Joseph Pronechen is staff writer with the National Catholic Register since 2005. His articles have appeared in a number of national publications including Columbia magazine, Soul, Faith and Family, Catholic Digest, and Marian Helper. His religion features have also appeared in Fairfield County Catholic and in one of Connecticut’s largest news dailies. He holds an MS degree and formerly taught English and courses in film study that he developed at a Catholic high school in Connecticut. Joseph and his wife Mary reside on the East Coast.
On many New York City evenings the Empire State Building is lit up in different colors to celebrate or honor something or someone.
But Bill Donohue of the Catholic League pointed out: “The Empire State Building will not light its tower…in honor of Pope Francis. Instead, it will acknowledge the opening night gala of the New York Philharmonic.”
Not much new here as Donohue also note the same treatment went to “Mother Teresa on the anniversary of her centenary.”
He said the chairman and CEO said in a statement the privately owned building “has a specific policy against any other lighting for religious figures or requests by religions and religious organizations."
But, countered Donohue, “Well they do…They acknowledged the Rev. Dr. Martin Luther King as they should and the pope is also a head of state."
What might be things considered more important to honor or draw attention to? Maybe a small sample from the Empire State Building’s own list since this spring will shed some light on subjects they found worthy of lighting up the building for.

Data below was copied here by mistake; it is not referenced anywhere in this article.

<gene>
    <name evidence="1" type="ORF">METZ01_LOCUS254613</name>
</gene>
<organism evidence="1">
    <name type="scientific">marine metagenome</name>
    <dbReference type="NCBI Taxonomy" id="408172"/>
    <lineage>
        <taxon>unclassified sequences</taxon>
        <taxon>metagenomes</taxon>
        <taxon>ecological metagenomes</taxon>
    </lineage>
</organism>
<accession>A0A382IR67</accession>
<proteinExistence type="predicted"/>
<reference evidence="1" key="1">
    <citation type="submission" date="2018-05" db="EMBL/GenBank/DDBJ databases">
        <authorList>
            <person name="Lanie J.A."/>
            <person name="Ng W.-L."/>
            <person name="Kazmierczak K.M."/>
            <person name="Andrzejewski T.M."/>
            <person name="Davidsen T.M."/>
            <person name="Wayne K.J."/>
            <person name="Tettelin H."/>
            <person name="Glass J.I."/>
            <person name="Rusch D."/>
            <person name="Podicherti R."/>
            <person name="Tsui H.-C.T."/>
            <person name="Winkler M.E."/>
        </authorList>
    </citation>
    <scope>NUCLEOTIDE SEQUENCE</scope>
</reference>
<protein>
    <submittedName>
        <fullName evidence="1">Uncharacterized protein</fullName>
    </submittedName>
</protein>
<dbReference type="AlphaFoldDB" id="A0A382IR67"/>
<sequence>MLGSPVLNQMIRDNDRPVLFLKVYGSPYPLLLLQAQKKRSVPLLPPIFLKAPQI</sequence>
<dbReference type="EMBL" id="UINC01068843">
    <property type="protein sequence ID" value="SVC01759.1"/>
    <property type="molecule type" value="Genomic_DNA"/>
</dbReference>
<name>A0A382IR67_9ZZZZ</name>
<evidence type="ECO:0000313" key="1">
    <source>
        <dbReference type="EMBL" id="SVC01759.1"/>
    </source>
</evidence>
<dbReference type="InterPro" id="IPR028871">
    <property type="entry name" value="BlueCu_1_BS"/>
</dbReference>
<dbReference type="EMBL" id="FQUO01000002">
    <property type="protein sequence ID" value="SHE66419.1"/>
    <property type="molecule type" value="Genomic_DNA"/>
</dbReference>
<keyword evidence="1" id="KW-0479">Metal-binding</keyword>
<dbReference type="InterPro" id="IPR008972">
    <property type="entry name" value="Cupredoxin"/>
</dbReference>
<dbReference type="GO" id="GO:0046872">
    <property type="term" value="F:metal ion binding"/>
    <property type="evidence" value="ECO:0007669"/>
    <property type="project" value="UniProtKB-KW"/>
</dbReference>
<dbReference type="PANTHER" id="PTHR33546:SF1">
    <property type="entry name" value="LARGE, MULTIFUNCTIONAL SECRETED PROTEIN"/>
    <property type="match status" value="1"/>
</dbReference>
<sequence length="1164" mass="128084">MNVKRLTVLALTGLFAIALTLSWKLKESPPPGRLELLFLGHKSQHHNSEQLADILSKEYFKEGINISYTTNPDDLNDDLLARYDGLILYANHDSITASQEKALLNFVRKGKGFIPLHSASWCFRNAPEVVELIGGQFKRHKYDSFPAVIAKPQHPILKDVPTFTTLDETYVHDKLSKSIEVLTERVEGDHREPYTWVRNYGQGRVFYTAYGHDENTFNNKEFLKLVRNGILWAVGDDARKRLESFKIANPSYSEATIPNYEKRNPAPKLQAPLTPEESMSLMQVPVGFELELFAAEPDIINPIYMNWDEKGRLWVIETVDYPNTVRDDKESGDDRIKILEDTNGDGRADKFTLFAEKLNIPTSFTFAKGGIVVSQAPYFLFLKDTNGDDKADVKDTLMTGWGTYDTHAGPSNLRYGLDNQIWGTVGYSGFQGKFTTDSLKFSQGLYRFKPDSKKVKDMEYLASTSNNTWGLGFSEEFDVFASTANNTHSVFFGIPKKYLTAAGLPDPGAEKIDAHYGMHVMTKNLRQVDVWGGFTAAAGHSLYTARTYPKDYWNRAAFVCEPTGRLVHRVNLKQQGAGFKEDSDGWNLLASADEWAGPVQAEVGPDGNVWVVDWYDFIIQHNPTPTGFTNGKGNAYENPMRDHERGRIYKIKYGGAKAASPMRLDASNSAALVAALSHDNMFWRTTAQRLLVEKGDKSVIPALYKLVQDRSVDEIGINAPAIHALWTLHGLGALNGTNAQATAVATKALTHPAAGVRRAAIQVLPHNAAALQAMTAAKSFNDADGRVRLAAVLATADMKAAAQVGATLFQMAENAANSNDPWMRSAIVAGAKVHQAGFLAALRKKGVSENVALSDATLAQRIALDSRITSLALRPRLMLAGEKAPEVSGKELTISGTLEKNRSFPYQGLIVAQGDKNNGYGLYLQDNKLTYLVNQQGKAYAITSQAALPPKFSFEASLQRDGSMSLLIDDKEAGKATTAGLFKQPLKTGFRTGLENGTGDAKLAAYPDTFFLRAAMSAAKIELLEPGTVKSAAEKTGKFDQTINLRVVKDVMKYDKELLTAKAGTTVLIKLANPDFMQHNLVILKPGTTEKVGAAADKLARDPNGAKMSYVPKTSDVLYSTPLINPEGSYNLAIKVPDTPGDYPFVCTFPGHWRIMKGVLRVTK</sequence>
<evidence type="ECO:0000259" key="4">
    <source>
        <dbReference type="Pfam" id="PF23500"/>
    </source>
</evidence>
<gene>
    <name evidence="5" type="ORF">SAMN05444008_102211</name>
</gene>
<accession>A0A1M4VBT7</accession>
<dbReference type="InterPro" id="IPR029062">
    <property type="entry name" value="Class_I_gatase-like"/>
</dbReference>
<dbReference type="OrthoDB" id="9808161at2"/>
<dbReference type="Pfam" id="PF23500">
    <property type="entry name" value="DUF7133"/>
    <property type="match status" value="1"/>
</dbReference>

Then we had others picked — but not Pope Francis for either day he was in New York — like April’s blue and white pinstripes and blue and orange to honor of baseball’s Subway Series; green in honor of Earth Day; and green and yellow honoring the 2015 Masters Tournament.
May saw red in honors for Comic Relief's Red Nose Day and Metropolitan Museum of Art’s costume institute’s spring 2015 exhibition.
Along in June were colors celebrating the 147th Running of the Belmont Stakes, World Oceans Day, a rainbow for New York City Pride Week, and the International Fund for Animal Welfare.
July’s honorees included the U.S. Women's National Soccer Team, while August’s included the US Open and the 25th Annual Dragon Boat Festival in New York City. All much more important, it seems.
September’s green honored the Climate Group and Climate Week, more pinstripes form another Subway Series, and so on.
Almost forgot the real kicker. August had a lighting display that formed pictures of animals to raise public awareness for the endangered.
Even Cecil the Lion got into that act.
So what about Francis?